Advice for Selling Gold: How to Spot Fake Gold Bullion Coins
Are you interested in buying or selling gold coins? Find out how to spot counterfeit gold and silver bullion coins so you won't be cheated.
With gold prices as high as they are, it's no surprise that the counterfeit bullion trade has surged to new heights. Counterfeiters make millions of dollars every year by selling fake silver and gold coins to investors around the world. If you're planning to sell gold coins, make sure you understand how to spot counterfeit or fake coins so you don't get ripped off.
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Where do Counterfeit Coins Come From?
The majority of fake gold and silver coins come from China, which leads the world in producing counterfeit bullion. According to Global Piracy and Counterfeiting, around 10% of the GDP of China is directly related to counterfeiting. With decades of practice, counterfeiters have become very sophisticated in their ability to produce fake bullion that can even fool experts sometimes, which means it's very important to get authentication for any bullion you're planning to buy and sell. Always take your coins to experienced gold buyers in Miami or elsewhere to learn more about their authenticity.
Is Your Coin Fake or a Copy?
You should also understand the difference between a bullion coin that's a fake and a copy. Copy coins just borrow a design from a popular coin and may be made from precious metals like gold and silver. They can also be manufactured legitimately and legally by private mints. These coins aren't intended to deceive buyers and should be considered a replica. Counterfeit coins, on the other hand, are designed to fool you into believing they're made from a precious metal and are usually made from a metal alloy. Occasionally they are produced using real gold, although in a smaller amount than the genuine coin. Most, though, are just a coin blank that's plated with gold or silver but falsely marked. When you sell gold coins, replicas will still have worth as they're made from gold or silver but a counterfeit coin will most likely be worthless.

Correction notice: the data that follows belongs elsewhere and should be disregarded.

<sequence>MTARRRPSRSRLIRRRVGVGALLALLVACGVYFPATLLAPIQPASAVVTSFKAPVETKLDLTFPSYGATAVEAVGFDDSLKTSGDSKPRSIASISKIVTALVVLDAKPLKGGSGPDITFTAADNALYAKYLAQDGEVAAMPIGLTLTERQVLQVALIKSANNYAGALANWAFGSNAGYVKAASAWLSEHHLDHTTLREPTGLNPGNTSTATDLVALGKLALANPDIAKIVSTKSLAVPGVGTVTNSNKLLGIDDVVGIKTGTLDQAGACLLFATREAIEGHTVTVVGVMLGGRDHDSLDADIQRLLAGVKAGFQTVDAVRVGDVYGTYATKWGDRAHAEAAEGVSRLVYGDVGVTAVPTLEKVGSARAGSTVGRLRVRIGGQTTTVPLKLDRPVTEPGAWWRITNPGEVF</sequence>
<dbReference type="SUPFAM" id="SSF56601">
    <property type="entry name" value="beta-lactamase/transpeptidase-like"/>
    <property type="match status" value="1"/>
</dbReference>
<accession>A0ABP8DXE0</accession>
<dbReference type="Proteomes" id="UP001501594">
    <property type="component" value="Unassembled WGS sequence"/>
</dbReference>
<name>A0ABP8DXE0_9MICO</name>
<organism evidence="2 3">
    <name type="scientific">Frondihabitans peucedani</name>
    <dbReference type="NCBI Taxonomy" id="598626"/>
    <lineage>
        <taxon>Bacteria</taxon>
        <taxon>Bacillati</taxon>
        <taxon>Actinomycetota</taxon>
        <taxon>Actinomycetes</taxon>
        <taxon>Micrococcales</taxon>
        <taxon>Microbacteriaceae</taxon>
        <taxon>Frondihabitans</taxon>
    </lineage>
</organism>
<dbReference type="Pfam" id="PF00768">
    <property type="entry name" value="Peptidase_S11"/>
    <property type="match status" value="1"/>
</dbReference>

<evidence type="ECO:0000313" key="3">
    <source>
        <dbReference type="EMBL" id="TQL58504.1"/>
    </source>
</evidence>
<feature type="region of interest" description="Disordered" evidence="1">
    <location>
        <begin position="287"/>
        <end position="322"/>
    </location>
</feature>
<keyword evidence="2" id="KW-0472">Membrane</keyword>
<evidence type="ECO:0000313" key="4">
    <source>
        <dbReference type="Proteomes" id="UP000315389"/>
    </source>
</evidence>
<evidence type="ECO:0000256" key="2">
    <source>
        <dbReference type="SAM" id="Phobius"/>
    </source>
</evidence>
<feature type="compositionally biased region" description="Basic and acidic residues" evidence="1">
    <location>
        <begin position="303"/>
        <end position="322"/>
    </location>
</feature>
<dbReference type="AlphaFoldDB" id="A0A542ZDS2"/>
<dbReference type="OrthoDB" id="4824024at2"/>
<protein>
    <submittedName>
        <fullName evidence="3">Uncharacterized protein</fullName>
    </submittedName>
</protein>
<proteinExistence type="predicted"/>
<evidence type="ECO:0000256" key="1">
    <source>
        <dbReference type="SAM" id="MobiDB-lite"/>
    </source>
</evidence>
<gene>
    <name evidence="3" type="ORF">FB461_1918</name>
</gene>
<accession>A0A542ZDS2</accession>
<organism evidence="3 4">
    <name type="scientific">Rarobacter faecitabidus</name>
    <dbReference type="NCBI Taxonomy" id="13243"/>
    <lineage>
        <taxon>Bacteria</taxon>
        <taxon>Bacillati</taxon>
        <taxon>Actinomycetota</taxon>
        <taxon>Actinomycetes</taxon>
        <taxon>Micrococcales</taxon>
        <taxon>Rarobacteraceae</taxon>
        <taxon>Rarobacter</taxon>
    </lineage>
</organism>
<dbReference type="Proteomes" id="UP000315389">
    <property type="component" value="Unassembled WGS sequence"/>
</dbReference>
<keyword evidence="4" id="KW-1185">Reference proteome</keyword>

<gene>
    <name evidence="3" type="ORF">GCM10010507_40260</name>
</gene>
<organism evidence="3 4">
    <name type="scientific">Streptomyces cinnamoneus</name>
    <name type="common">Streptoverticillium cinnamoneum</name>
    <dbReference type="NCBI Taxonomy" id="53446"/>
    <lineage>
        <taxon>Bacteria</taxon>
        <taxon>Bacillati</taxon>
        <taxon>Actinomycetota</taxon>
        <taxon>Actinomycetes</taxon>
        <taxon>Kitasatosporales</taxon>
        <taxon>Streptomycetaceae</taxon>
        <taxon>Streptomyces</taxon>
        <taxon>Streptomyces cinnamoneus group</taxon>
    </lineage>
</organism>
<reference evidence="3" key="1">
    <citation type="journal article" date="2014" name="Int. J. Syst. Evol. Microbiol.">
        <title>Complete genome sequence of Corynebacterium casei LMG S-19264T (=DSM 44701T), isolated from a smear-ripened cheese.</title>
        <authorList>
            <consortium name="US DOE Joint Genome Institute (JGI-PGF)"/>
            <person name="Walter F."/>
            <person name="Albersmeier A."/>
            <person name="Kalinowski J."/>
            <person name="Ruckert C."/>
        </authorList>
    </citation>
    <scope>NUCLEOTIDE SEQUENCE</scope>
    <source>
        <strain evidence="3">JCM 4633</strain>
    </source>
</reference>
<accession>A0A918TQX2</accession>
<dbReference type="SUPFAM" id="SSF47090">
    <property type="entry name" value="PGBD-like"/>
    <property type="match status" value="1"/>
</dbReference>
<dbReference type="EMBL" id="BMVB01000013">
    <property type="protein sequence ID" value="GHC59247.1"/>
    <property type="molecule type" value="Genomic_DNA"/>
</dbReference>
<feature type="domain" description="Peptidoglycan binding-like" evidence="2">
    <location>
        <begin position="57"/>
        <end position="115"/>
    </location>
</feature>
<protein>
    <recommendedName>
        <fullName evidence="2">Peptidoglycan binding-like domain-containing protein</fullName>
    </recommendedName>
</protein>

Before You Sell Gold -- Know the Weight of Bullion!
The easiest way to spot a fake bullion coin is the weight. Gold is very heavy and counterfeiters will always use a lighter metal to make fake coins. Silver coins also tend to be too light, which is a dead giveaway of a fake coin. This weight difference may be so obvious you don't need a scale to confirm it's fake. If you do need your scale, remember that silver and gold bullion coins should weigh 1 troy ounce (31.1 grams) not 1 avoirdupois ounce (28.3 grams).
Look at the Quality of the Coin
Even if the coin is the proper weight, don't forget to look at its overall quality. A counterfeit coin will often be either too shiny or too dull, so it helps to see a few genuine coins before you buy and sell gold so you have a good comparison. Fakes may also look grainy as if they were cast coins, not pressed. They may even have flecks on the surface, which you won't see with a genuine coin. Always take a look at the rim of the coin, as many are coin blanks plated with precious metals. If you see a seam, the coin is almost always fake. If you can, use a magnifying glass to compare the coin you have to either a confirmed genuine coin or a clear photo online to check out the details. Finally, before you buy and sell gold coins, make sure you look for the most obvious sign of a counterfeit: misspellings and grammatical errors.
Use the Magnet Test Before You Sell Gold
This quick test also works to test gold jewelry before you sell it to a gold buyer. Silver and gold are non-magnetic so you'll know right away a coin is fake if it sticks to a magnet. Keep in mind this test doesn't tell you the metal content of the coin or necessarily mean the coin is legitimate just because it passes, but most fake bullion coins are made with iron.
Buy Coins from Reputable and Licensed Bullion Dealers
Finally, always buy your bullion from licensed and accredited dealers rather than private transactions. This gives you some back-up and the ability to take action if you find out you were sold a fake bullion coin, as opposed to being out hundreds to thousands of dollars.
Gold & Silver Tests to Avoid When You Sell Gold Bullion
The tests above are safe to use on your coins and won't damage them or reduce their value. Some tests, though, should not be used on gold bullion. These tests include:
- The bite test. Have you ever seen an old movie or cartoon where someone bites a coin to tell if it's real? Gold is a very soft metal and your teeth will leave marks in a pure gold coin. But think about it -- if your coin is real, do you really want to leave bite marks?
- Acid tests. Acid tests are commonly used to verify the gold or silver content of jewelry, although they can do a tiny bit of damage to a coin, which harms the value. Reputable gold buyers like South Florida Jewelry Buyers will not use an acid test on valuable gold bullion coins.
- Scratch test. Don't scratch a gold bullion coin on a stone, as this will also cause damage to your coin. You can, however, scratch gold on glass. Gold is much softer than glass and will not leave a mark.
JSP Nitric Acid Gold Test
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